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article imageStartup develops technique to predict cerebral palsy

By Tim Sandle     Jul 27, 2018 in Science
A innovative technique has been developed to hep to predict cerebral palsy. The technique is based on next-generation genetic sequencing data, which measures how cells control the way genes are switched on or off.
The new technique was developed to analyze genetic activity of Antarctic worms. In an applied way, the method is now being used to predict cerebral palsy. The idea came about when When University of Delaware molecular biologist Adam Marsh was studying the DNA of worms found in Antarctica's seas to understand. The research was geared towards understanding how the worms survive the extremely harsh polar environment.
The reason why the research is applicable is because the genome of Antarctic worms is very similar to those of humans, in relation to the types of genes found. To explore the usefulness of the method for human-centric research, Dr. Marsh and a colleague established a startup biotechnology company called GenPro.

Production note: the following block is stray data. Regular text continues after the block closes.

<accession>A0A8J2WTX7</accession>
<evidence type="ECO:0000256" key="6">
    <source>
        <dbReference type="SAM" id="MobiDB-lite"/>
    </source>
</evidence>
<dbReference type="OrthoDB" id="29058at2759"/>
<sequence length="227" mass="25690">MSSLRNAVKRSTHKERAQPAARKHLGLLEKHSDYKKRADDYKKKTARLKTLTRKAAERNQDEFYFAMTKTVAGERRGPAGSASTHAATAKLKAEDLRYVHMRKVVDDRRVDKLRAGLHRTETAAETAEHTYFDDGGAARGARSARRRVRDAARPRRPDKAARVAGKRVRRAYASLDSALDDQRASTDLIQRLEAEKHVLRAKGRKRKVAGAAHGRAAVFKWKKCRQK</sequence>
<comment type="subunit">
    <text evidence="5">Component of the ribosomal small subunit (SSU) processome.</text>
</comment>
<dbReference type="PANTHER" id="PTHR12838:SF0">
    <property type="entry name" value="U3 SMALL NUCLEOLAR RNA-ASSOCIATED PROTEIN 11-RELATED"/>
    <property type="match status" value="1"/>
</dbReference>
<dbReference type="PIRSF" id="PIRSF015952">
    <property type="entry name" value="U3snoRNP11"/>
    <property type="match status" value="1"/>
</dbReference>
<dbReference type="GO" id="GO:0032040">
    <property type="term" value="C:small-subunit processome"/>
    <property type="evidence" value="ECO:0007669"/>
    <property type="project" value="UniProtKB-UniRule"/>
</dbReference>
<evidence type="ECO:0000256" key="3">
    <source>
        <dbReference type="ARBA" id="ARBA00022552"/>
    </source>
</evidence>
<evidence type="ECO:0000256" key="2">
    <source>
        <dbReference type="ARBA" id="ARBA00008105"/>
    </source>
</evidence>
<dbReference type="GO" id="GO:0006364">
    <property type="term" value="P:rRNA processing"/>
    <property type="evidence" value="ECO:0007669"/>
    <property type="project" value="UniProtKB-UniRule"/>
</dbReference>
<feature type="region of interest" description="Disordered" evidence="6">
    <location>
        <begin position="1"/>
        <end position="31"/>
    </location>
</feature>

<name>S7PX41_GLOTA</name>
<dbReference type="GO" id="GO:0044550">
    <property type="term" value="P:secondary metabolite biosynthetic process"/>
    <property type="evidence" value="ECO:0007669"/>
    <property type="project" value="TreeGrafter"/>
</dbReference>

The technique developed by the research group is based on using next-generation genetic sequencing data to measure how human cells control the way genes are switched on or off. This is a process called DNA methylation. Methylation can change the activity of a DNA segment without changing the sequence.
The outcome of a research study reveals that DNA methylation patterns in circulating blood cells can be used to help identify spastic cerebral palsy patients. Cerebral palsy is a group of permanent movement disorders that appear in early childhood; the difficulty with early diagnosis is that the signs and symptoms in childhood vary. This is based on the premise that subtle changes in a patient's physical health are paralleled by changes in DNA methylation.
According to Dr. Marsh: "Many of the signals that we are picking up are based on immune system shifts -- meaning the way a person's immune system responds to external stress events."
The new research has been published in the journal BMC Bioinformatics, with the paper headed "Epigenetic machine learning: utilizing DNA methylation patterns to predict spastic cerebral palsy."
More about Cerebral palsy, Data, data science, Startup
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